Nadine Gordimer (1988) The Essential Gesture: Writing, Politics and
Places. London: Jonathan Cape.
J.M. Coetzee (1988) White Writing: On the Culture of Letters in South
Africa. New Haven, Connecticut & London: Yale University Press.
IT IS A REMARKABLE FACT, when you think about it, that South African literature has developed almost entirely without the existence of any strong local criticism. The review essay in the academic and the literary journals, sometimes written with verve and even extreme elegance, the kind of which the novelist Dan Jacobson has been the undisputed master, has represented almost the sole intervention of a critical consciousness in our literary activities.
For white writers with their easy access to university education, to wellstocked public libraries and an easily definable literary culture, this has not mattered much. For black writers, often poor and cut off from many of these supportive cultural institutions, the absence of any informed local criticism has been wholly disastrous. As Nadine Gordimer notes in one of the essays in The Essential Gesture, back in the early 1960s Ezekiel Mphahlele and I made an attempt to inaugurate such a criticism from the distance of European exile, but the books were quickly banned from the country. Thereafter the black cultural debate was confined, in the words of Nadine Gordimer, "to conferences of exiles and exiles' publications and at home to a clandestine affair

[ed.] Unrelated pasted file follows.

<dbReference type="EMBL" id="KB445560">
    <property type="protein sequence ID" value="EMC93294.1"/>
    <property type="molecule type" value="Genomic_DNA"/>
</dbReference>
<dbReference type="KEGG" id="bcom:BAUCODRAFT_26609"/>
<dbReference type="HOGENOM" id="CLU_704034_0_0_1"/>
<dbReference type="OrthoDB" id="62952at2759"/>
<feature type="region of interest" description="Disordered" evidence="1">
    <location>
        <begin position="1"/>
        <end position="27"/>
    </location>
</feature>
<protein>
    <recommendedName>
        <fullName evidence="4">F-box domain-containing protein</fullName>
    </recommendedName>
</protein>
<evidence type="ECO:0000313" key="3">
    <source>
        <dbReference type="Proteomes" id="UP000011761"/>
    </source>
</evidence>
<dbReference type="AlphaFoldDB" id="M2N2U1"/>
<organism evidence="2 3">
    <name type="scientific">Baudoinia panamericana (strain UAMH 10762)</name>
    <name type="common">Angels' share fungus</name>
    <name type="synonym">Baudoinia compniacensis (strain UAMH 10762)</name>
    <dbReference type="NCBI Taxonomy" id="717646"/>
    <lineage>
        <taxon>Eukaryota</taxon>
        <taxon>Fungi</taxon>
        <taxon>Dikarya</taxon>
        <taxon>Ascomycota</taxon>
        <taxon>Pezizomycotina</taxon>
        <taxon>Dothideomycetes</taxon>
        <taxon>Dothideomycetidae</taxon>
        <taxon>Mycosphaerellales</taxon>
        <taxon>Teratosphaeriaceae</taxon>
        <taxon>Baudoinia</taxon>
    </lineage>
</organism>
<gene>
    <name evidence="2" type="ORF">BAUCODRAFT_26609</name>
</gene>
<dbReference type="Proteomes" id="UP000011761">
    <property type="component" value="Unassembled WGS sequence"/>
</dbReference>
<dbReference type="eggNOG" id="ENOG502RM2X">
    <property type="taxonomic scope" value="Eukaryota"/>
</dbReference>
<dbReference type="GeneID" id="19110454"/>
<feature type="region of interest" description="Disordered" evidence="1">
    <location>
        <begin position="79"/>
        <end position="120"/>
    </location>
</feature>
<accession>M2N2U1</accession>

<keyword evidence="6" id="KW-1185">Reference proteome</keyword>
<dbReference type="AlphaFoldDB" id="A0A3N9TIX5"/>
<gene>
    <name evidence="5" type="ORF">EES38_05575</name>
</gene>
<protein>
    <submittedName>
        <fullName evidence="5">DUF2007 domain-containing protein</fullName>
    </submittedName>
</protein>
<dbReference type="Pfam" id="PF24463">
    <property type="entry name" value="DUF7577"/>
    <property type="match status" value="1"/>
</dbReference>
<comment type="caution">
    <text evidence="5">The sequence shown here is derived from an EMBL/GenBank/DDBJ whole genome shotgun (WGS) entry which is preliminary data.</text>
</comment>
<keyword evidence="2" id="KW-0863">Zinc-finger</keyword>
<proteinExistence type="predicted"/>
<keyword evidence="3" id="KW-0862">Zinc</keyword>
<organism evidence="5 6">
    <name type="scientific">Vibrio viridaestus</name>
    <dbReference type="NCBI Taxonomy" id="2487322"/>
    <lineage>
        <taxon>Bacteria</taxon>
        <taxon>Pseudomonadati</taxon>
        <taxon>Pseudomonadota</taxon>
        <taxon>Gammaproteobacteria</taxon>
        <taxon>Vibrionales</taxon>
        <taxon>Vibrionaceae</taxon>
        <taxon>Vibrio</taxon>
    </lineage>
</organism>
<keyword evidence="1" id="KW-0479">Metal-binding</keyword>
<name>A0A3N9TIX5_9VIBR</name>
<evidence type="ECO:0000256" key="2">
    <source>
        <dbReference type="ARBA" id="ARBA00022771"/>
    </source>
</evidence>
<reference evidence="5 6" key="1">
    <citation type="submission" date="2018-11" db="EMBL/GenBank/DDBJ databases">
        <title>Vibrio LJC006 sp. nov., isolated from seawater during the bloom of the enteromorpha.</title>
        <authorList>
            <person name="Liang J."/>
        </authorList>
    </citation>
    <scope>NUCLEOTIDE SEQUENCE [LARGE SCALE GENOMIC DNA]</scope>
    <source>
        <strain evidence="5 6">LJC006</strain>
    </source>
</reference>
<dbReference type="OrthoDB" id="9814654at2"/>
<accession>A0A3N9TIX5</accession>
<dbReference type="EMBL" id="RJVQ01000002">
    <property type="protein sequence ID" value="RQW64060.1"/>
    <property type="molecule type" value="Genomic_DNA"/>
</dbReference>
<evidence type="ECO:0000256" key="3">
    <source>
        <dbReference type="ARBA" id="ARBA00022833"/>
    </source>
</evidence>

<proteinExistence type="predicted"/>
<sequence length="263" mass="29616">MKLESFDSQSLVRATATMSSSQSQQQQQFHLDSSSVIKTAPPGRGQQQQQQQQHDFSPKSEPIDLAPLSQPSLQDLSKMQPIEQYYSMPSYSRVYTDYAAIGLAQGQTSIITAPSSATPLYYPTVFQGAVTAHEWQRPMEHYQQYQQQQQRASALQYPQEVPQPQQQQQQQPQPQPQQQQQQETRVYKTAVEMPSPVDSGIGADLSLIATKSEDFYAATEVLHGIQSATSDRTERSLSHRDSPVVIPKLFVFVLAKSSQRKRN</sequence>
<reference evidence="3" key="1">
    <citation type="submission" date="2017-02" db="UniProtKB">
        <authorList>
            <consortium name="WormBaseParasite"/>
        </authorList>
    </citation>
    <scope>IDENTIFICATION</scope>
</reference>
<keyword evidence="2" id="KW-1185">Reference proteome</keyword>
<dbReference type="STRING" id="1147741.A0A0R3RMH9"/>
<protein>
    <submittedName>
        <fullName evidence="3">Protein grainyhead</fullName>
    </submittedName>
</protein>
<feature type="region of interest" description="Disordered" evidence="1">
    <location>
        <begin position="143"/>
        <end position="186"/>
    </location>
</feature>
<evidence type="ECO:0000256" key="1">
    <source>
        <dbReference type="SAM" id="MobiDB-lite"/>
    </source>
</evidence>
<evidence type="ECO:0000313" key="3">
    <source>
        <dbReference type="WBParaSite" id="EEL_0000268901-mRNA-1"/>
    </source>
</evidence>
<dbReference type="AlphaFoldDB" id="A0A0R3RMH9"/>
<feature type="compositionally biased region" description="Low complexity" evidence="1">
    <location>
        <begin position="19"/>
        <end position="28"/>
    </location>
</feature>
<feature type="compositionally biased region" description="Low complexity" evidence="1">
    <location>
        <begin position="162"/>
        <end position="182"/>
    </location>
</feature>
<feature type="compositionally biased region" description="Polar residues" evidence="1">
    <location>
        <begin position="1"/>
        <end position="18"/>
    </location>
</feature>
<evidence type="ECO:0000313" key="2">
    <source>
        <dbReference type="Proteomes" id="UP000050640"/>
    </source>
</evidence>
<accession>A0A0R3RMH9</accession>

*Third World Quarterly 11.1 (1989): 157–60.